I had some other reviews pending to be written and published, but somehow had to get this out of my chest. You know, that feeling when you have come across something really good, and you want to share it, even if it means putting everything else on hold? That.
It is 1962. A time in America where black maids are employed by rich white folk, to clean their homes, cook their food, bring up their children, but aren’t trusted with their silver. The invisible lines that were drawn between the white and black women. Lines which could prove most dangerous if crossed.
Abileen, is a maid working in the Leefolt home, bringing up the seventeenth white baby that she has been entrusted with. She is struggling with demons of her own, her only son has died, and it has taken her a while to get back into working. She adores the little girl she has been bringing up, but knows that it is more likely than not that this little girl would grow up to be just like her mother, despite the best of Aibileen’s efforts.
Minny, the best cook in Jackson, also has the sharpest tongue amongst the maids. That has resulted in her being fired from numerable jobs, and has the most vicious of white women, Hilly Holbrook gunning for her. She has been fired yet again, and this time, she is finding it very difficult to find a job. When she does, it is only because her employer is not somebody the rest of the white ladies in town interact with.
Skeeter, a white woman, just back from college, unsuccessful in the only endeavor her mother wants her to take up, finding a husband. Tall, different in looks and in her motivations from her other friends, Skeeter is lonely in her crowd. She finds some of the views that her close friends have, difficult to stomach, and realizes that she might be the only one amongst her friends who thinks this way. One of the things she wants to know is what happened to her old maid Constantine, who seems to have left her mother’s employment, under mysterious circumstances, when Skeeter was at college. Nobody seems willing to tell her what actually happened.
Skeeter, Aibileen and Minny form an unlikely alliance. Spurred by their circumstances, they start a project. They start writing about their experiences as black maids in white households. The enormity of their task, the difficulties of getting other maids to contribute and the dangers that they were courting dawns on them very soon, but after a point, there was no turning back. Even Skeeter as a white woman faces trouble of her own, but her troubles are nothing in comparison to the troubles that could befall on the maids if they were discovered.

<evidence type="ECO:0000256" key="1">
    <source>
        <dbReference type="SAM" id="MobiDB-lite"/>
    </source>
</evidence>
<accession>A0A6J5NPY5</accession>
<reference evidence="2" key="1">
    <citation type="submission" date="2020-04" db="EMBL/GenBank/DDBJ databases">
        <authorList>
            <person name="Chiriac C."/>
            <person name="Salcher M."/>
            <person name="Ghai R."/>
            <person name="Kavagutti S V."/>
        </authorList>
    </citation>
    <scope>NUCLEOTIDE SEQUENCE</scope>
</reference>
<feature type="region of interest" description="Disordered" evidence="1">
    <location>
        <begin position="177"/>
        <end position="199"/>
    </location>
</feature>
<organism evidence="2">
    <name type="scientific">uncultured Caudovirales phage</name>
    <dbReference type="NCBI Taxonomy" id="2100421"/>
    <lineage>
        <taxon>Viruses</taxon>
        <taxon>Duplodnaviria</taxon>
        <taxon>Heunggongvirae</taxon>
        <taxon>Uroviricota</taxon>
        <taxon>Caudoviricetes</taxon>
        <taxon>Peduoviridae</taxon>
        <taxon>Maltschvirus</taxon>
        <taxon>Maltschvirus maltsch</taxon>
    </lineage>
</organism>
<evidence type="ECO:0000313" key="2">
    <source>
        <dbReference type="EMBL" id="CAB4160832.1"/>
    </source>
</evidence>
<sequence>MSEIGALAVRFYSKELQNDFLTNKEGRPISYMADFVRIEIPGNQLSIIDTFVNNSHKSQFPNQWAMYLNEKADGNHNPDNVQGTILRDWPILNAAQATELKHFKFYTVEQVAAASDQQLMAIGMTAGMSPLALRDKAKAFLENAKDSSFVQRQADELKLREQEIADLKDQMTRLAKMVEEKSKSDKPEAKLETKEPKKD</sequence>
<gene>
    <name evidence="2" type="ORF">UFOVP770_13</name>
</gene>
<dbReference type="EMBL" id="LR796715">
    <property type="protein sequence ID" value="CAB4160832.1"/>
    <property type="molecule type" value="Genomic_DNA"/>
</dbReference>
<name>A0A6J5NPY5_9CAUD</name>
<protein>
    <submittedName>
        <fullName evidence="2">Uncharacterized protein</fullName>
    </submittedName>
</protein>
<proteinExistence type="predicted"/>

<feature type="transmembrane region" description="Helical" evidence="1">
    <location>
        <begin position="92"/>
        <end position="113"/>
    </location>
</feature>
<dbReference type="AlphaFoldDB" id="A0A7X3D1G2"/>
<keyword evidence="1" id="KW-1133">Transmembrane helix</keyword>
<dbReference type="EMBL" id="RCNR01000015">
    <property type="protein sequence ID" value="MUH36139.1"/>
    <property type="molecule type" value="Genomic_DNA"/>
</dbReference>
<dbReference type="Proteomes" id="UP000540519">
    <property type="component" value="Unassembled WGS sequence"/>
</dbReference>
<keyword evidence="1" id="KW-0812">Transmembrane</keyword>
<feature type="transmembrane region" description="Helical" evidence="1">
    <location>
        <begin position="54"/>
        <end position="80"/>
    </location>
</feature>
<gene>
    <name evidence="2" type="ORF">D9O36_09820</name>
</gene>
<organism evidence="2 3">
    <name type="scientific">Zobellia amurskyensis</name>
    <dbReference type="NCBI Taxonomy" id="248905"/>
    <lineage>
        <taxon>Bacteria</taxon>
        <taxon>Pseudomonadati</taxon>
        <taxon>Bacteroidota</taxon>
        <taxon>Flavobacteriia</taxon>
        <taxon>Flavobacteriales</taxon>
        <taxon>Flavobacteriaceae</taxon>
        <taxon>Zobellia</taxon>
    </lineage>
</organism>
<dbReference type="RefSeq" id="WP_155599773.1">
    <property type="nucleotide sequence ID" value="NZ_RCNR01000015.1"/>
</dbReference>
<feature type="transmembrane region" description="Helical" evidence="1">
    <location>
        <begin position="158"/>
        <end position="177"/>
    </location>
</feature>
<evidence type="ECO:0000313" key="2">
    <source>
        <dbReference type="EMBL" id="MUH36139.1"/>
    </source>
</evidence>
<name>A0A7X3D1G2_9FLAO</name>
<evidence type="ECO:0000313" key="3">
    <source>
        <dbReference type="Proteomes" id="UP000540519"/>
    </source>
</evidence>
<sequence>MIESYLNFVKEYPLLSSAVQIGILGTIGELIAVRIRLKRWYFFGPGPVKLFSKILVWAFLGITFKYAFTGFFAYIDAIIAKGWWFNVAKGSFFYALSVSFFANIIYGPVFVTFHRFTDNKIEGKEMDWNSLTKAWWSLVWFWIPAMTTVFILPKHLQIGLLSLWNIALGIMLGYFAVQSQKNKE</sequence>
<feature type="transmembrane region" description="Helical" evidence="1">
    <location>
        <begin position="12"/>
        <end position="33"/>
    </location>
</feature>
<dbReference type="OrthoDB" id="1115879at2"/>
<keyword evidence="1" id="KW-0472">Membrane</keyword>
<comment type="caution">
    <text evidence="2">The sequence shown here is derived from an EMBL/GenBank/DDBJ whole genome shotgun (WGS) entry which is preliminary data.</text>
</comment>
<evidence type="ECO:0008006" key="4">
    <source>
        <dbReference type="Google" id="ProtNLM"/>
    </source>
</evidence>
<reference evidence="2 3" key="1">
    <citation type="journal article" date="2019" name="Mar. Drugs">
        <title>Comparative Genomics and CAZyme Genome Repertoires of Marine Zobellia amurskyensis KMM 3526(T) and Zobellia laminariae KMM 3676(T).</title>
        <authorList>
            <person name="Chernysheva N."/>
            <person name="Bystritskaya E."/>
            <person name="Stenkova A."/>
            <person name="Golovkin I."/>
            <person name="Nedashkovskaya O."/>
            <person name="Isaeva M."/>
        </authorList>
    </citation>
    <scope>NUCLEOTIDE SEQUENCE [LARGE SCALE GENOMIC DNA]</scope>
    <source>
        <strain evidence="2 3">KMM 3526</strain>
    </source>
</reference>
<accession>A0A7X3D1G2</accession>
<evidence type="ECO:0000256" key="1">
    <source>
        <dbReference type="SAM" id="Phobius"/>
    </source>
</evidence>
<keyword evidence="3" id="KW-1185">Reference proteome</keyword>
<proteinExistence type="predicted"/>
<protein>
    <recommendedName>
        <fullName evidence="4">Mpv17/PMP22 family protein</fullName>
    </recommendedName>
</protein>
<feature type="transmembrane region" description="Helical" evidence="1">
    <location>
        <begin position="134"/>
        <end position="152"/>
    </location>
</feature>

The book is a touching portrayal of the lives of domestic help at that time. A time when they were entrusted with the upbringing of the employers children, but were still viewed with suspicion in so many ways, and yet there were households were they had sensitive and considerate employers, who would never voice out this, in the company of their peers. The racism that was an accepted part of life. Even those who did treat their maids well, accepted the lower status of their maids, without question, just because that was what they always knew. They never questioned it, because it was normal. The dynamics of society that time, the relationships, not just between the white women and their black maids, but also between themselves, inn their own society is fascinating. Politics, manouverings, class play. There are invisible lines through all classes of people, and almost everybody hankering to be in the good books of the people in power. Ultimately power play is what it all boils down. The one with most power, calls all the cards. How Aibileen, Minny and Skeeter work through it, and triumph is such a wonderful tale.
The story is an amazingly positive and hopeful story, which I think drew a lot of flak from some of the reviewers who felt it was too positive, but it is still an engrossing tale, one that moves you.
Stockett mentions her motivation behind writing this. She grew up in Mississippi, and her family had a maid, Demetrie. She speaks about how you accept the situation, the rules and regulations that bound them at that time. She goes on to say, how much Demetrie mattered to her, when she was growing up. and how much Demetrie contributed to Kathryn’s life. She goes on to say,
I’m pretty sure I can say that no one in my family ever asked Demetrie what it felt like to be black in Mississippi, working for our white family. It never occurred to us to ask. It was everyday life.
the reason why she wrote the book.
I had wished, for many years, that I’d been old enough and thoughtful enough to ask Demetrie that question. She died when I was sixteen. I’ve spent years imagining what her answer would be. And that is why I wrote this book.
A 5/5 from me. It is a book that makes you think, and a book that stays with you. A book, I will happily re-read.
PS: I couldn’t help add, some of the dynamics that were mentioned in the book, I have to say, I have seen even with our interaction with maids in India. I have come across employers who refuse the simplest of dignities to their domestic help. While it might not be a race divide in place, there certainly is a ‘class divide’ which results in people not treating their help in the same way they would like to be treated. And again. just as in 1960 America, there is good and bad, everywhere.